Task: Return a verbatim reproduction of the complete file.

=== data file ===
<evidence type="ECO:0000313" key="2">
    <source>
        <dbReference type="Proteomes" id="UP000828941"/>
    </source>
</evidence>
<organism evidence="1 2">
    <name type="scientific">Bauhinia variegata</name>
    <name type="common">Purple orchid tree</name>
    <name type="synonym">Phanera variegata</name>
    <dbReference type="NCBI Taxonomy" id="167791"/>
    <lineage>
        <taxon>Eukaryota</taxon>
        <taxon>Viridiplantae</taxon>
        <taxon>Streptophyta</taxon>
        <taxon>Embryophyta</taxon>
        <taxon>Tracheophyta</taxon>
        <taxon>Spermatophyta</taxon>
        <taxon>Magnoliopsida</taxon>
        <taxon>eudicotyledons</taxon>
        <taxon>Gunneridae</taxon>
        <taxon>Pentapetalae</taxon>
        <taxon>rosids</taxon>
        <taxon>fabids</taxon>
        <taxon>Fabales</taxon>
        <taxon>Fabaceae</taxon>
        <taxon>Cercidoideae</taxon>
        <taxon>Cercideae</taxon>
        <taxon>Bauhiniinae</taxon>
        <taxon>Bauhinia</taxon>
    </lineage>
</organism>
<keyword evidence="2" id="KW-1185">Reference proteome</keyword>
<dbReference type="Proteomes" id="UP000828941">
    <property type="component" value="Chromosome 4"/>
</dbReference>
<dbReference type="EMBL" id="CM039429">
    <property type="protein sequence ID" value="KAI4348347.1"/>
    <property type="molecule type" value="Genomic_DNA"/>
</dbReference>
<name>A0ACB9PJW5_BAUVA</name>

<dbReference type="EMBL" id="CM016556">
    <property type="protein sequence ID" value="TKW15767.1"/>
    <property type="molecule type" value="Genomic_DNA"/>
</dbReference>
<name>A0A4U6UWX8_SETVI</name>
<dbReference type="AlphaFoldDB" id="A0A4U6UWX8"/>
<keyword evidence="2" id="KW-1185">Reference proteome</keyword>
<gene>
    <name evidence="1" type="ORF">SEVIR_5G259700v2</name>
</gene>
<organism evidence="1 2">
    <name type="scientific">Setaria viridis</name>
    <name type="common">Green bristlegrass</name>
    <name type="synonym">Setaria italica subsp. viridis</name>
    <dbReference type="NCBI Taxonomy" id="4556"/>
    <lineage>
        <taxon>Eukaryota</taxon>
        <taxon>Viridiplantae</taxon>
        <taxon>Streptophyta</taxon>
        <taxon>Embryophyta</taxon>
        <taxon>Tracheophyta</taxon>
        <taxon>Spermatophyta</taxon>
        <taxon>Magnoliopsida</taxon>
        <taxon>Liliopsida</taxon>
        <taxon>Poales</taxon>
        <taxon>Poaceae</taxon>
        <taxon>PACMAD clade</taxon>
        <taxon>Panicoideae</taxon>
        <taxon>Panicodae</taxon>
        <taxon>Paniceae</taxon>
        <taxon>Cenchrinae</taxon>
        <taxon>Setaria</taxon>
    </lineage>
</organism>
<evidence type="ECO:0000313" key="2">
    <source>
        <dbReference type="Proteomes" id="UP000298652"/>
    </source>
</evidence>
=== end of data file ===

<evidence type="ECO:0000313" key="2">
    <source>
        <dbReference type="Proteomes" id="UP000828941"/>
    </source>
</evidence>
<organism evidence="1 2">
    <name type="scientific">Bauhinia variegata</name>
    <name type="common">Purple orchid tree</name>
    <name type="synonym">Phanera variegata</name>
    <dbReference type="NCBI Taxonomy" id="167791"/>
    <lineage>
        <taxon>Eukaryota</taxon>
        <taxon>Viridiplantae</taxon>
        <taxon>Streptophyta</taxon>
        <taxon>Embryophyta</taxon>
        <taxon>Tracheophyta</taxon>
        <taxon>Spermatophyta</taxon>
        <taxon>Magnoliopsida</taxon>
        <taxon>eudicotyledons</taxon>
        <taxon>Gunneridae</taxon>
        <taxon>Pentapetalae</taxon>
        <taxon>rosids</taxon>
        <taxon>fabids</taxon>
        <taxon>Fabales</taxon>
        <taxon>Fabaceae</taxon>
        <taxon>Cercidoideae</taxon>
        <taxon>Cercideae</taxon>
        <taxon>Bauhiniinae</taxon>
        <taxon>Bauhinia</taxon>
    </lineage>
</organism>
<keyword evidence="2" id="KW-1185">Reference proteome</keyword>
<dbReference type="Proteomes" id="UP000828941">
    <property type="component" value="Chromosome 4"/>
</dbReference>
<dbReference type="EMBL" id="CM039429">
    <property type="protein sequence ID" value="KAI4348347.1"/>
    <property type="molecule type" value="Genomic_DNA"/>
</dbReference>
<name>A0ACB9PJW5_BAUVA</name>

<dbReference type="EMBL" id="CM016556">
    <property type="protein sequence ID" value="TKW15767.1"/>
    <property type="molecule type" value="Genomic_DNA"/>
</dbReference>
<name>A0A4U6UWX8_SETVI</name>
<dbReference type="AlphaFoldDB" id="A0A4U6UWX8"/>
<keyword evidence="2" id="KW-1185">Reference proteome</keyword>
<gene>
    <name evidence="1" type="ORF">SEVIR_5G259700v2</name>
</gene>
<organism evidence="1 2">
    <name type="scientific">Setaria viridis</name>
    <name type="common">Green bristlegrass</name>
    <name type="synonym">Setaria italica subsp. viridis</name>
    <dbReference type="NCBI Taxonomy" id="4556"/>
    <lineage>
        <taxon>Eukaryota</taxon>
        <taxon>Viridiplantae</taxon>
        <taxon>Streptophyta</taxon>
        <taxon>Embryophyta</taxon>
        <taxon>Tracheophyta</taxon>
        <taxon>Spermatophyta</taxon>
        <taxon>Magnoliopsida</taxon>
        <taxon>Liliopsida</taxon>
        <taxon>Poales</taxon>
        <taxon>Poaceae</taxon>
        <taxon>PACMAD clade</taxon>
        <taxon>Panicoideae</taxon>
        <taxon>Panicodae</taxon>
        <taxon>Paniceae</taxon>
        <taxon>Cenchrinae</taxon>
        <taxon>Setaria</taxon>
    </lineage>
</organism>
<evidence type="ECO:0000313" key="2">
    <source>
        <dbReference type="Proteomes" id="UP000298652"/>
    </source>
</evidence>